Finally, regarding the relationship between planning theories and planning practice, it should be stated that there exists a number of significant differences between them. Practice always requires operability and functionality. On this reason, theoretical designer concepts do not find their full reflection in the garden city model, especially the one existing nowadays. Such tendency is explained by the fact that people’s life is more than just work and sleep; people need socializing. Socializing that is so important for people should take its place in convenient conditions near people’s houses. Thus, parks and gardens are often replaced by socially important facilities in modern garden cities. On this reason, garden city designer concepts are not fully implemented in practice nowadays.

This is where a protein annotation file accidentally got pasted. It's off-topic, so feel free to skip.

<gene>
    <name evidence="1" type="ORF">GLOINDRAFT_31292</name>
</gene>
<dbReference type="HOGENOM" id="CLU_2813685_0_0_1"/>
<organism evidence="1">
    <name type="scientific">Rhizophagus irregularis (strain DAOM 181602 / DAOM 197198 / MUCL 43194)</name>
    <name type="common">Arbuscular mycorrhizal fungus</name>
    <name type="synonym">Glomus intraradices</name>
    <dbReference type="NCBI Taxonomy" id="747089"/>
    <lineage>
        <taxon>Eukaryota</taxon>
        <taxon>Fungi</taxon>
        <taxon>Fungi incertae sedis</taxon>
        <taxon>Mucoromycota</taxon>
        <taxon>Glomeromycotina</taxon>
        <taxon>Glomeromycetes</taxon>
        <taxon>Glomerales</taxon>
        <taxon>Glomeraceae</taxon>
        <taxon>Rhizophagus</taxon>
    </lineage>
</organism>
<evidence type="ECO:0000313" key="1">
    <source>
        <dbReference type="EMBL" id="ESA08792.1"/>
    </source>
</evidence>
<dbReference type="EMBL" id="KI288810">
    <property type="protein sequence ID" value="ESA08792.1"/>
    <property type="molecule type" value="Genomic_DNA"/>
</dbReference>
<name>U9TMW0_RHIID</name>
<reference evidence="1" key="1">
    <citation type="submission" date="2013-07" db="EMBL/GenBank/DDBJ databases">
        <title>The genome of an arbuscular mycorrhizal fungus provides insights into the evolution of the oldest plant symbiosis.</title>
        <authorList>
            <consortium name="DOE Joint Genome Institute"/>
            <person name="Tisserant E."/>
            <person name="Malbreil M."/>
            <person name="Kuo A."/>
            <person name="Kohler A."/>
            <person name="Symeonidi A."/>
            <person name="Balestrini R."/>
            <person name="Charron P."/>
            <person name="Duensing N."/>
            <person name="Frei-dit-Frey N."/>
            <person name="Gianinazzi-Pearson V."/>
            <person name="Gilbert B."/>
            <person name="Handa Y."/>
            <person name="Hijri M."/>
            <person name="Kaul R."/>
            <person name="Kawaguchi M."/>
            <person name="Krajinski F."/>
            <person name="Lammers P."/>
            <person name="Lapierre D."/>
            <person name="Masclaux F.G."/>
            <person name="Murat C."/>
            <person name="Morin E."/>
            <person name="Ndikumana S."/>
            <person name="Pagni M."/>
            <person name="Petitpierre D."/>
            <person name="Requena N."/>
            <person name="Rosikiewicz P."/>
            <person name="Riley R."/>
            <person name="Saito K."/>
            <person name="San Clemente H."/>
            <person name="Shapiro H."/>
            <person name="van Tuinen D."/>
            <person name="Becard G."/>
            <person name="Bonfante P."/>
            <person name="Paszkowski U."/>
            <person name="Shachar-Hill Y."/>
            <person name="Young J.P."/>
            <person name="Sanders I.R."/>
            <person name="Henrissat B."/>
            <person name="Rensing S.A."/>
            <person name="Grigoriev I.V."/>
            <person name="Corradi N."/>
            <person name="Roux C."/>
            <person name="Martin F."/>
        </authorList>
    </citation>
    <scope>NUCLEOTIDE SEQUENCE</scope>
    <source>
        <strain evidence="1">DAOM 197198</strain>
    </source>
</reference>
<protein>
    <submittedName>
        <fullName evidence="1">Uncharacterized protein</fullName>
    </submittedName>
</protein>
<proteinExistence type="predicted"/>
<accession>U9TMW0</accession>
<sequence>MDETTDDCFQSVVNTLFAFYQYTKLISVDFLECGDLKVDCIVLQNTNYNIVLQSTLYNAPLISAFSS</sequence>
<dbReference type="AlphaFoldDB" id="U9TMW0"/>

In conclusion, Howard’s garden city model, developed in the end of the 19th century in Great Britain, became very popular around the world. Its designer solutions of being of small area not more than 2 square kilometres, having wide radial streets, rounded street corners, and a large amount of open space are actively implemented in a number of suburb territories around the world. Since 1901, garden cities appeared in the United Sates, Mexico, Argentina, India, Philippines, Morocco, Israel, South Africa, and many other countries. In Australia, Howard’s garden city model is implemented in the suburb of Colonel Light Gardens in South Australia (Adelaide), the town of Sunshine in Victoria, the suburbs of Canberra, and many other territories. Basically, Howard’s designer concepts are evident in those territories; however, the development of practical thought has changed these garden cities in some ways. In particular, they became more functional as socially important objects such as schools, hospitals, police stations, governmental establishments, etc. appeared in them. Still, it can be said that Howard’s designer concepts are central in their planning. Thus, the statement under discussion in this paper appears to be fair.